Although the US has spent $500 million to help train a new national army and police force, only seven thousand soldiers have been trained so far and the CIA continues to fund some warlord militias in the field as part of the war against al-Qaeda and the Taliban. In a multilateral division of labor, the US is training the new Afghan army; Germany is training the new police force; Italy has responsibility for legal reform; Japan is responsible for disarming warlord militias; and Britain leads the anti-narcotics effort. Now, two years after the defeat of the Taliban, none of these programs has been particularly effective. They lack sufficient funds, expertise, and willingness to confront major problems.
Beside the problem of security, the Afghans’ other major concern is the lack of international funds for reconstruction. “We are trapped in a vicious circle,” Governor Pashtun of Kandahar told me. “If there is no money for reconstruction there can be no peace, and without peace and a stable law-and-order situation, there can be no reconstruction.” Barnett Rubin of the Center for International Cooperation in New York has estimated that as of November 2003 only $110 million worth of reconstruction projects were completed in the country, out of a total UN aid disbursement of $2.9 billion between December 2001 and November 2003. (Of that total, the US contributed $1.1 billion.) Meanwhile, the US-led coalition forces spend $1 billion a month to maintain over 11,000 men and women in the field.
In January 2001 at a donors conference in Tokyo the World Bank estimated that Afghanistan needed $15 billion for the next five years. The nations present pledged only $4.5 billion for Afghanistan’s reconstruction for five years. Even that money has been painfully slow in coming, and little of it has been spent on basic infrastructure—building roads and electric power stations and restoring irrigation networks. Afghanistan’s minister of finance, Ashraf Ghani, now estimates that his country requires $30 billion over the next fifteen years, but with the huge needs in Iraq it is unlikely that either the US or its allies will ever contribute anything approaching that sum. Under these conditions warlordism and drug production have thrived.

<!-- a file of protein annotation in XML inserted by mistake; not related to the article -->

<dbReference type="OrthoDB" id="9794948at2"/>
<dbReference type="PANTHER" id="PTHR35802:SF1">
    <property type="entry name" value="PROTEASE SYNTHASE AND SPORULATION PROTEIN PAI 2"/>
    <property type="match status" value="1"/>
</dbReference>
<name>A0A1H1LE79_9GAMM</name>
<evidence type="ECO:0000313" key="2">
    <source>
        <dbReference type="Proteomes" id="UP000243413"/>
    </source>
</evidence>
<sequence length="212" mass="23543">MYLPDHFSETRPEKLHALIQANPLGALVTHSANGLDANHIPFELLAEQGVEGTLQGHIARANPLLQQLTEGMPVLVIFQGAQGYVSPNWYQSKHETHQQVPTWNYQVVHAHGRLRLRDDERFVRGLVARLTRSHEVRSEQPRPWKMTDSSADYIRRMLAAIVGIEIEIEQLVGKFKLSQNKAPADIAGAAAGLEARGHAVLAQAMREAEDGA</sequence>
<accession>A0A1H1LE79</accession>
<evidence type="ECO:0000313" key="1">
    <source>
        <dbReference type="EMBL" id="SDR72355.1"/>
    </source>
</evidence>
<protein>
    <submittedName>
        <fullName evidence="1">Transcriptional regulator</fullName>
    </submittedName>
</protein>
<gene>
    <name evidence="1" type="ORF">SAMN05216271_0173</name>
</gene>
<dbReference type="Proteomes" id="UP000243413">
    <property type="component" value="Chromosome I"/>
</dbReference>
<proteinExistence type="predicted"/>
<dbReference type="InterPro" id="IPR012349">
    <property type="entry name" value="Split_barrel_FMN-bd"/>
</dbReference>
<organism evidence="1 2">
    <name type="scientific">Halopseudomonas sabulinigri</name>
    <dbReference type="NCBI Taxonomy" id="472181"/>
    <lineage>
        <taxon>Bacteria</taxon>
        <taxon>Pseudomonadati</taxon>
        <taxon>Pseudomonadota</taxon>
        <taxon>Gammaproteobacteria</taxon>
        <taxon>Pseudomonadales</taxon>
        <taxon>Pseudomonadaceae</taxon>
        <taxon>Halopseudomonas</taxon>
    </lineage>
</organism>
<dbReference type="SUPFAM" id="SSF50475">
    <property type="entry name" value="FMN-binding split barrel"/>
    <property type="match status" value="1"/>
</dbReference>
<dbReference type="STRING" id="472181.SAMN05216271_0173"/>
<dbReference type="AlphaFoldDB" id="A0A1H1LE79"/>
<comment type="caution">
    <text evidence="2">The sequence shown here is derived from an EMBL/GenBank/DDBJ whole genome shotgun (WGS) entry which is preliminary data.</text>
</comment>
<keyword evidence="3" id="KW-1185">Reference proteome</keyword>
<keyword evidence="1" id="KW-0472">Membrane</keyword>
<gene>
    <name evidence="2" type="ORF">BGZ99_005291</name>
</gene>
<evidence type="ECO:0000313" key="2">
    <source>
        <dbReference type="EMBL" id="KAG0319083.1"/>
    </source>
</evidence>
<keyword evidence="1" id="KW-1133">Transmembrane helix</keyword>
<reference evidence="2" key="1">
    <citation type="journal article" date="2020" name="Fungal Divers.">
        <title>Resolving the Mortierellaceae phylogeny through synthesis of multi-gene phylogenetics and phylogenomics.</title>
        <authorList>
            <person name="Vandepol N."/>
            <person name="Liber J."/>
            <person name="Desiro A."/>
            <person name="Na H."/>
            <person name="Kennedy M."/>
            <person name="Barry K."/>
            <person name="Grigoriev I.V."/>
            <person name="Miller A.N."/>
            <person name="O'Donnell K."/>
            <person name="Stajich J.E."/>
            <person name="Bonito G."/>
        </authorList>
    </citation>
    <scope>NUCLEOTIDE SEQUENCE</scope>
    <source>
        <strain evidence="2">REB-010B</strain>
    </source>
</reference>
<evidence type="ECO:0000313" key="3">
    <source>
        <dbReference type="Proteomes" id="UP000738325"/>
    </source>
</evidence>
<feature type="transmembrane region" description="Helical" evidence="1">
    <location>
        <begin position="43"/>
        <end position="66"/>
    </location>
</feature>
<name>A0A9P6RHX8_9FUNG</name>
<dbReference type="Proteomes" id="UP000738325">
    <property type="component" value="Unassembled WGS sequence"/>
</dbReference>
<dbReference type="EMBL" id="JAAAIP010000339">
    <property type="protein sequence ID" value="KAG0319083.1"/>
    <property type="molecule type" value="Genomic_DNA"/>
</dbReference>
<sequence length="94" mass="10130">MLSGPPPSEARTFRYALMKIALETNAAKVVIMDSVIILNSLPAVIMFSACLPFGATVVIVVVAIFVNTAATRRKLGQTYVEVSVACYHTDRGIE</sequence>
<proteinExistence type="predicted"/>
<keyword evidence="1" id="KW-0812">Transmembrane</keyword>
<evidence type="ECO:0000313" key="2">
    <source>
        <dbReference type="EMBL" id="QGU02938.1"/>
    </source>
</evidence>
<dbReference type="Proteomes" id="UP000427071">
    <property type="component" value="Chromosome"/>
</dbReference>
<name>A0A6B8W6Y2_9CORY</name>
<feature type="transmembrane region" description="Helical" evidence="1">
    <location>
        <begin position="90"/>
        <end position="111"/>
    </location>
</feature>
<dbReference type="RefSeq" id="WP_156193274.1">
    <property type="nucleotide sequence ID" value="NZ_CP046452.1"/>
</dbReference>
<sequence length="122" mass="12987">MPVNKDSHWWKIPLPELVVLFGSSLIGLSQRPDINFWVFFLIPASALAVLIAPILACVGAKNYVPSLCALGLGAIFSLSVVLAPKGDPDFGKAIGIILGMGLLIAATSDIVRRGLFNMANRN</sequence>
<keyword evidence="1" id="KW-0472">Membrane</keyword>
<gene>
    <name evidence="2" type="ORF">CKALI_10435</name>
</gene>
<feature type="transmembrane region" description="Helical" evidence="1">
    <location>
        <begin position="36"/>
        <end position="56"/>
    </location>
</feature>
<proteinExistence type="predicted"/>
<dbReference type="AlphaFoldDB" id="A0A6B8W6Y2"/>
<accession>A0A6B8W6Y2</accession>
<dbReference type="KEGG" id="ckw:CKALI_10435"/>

In September the US pledged to deliver some $1.2 billion in additional aid for the current fiscal year (2003–2004), more than doubling the amount it had earlier pledged for the year. It also sped up a $180 million project to rebuild the Kabul–Kandahar highway, which was completed in December and is potentially of great importance both militarily and economically. The US pledged to complete the training of the Afghan army and police before the planned June elections. But throwing new money at the country will not bring about the changes that are needed unless Washington is genuinely willing to aggressively target warlords and drug smugglers, to put pressure on Pakistan to halt its support of the Taliban resurgence, and to decisively back the central government.
In Washington there continues to be infighting between the Pentagon, which wants to maintain control of Afghan policy, and the State Department and the US Agency for International Development, which have been pushed to the sidelines. A significant difference between Iraq and Afghanistan is that most Afghans still welcome NATO peacekeeping troops and the American presence—even if their frustration with both forces is now increasing.
Since the end of 2002, most of the major US think tanks, human rights groups, and Western NGOs have persistently pointed out the flaws in US strategy and suggested the fairly obvious changes that need to be made. As in Iraq, however, the Bush administration is extremely reluctant to admit its mistakes or rectify them publicly or even make reliable information available.
In this situation, the reports of the New York–based Human Rights Watch (HRW) have become extremely important. On a shoestring budget and with no permanent Western experts or large office in Kabul, frequently harassed and criticized by the US, the UN, and the warlords, HRW has documented practically every aspect of the growing crisis in a series of detailed reports which have offered sensible recommendations. Cogent and eminently practical, these reports have gone far beyond an account of human rights abuses in the country.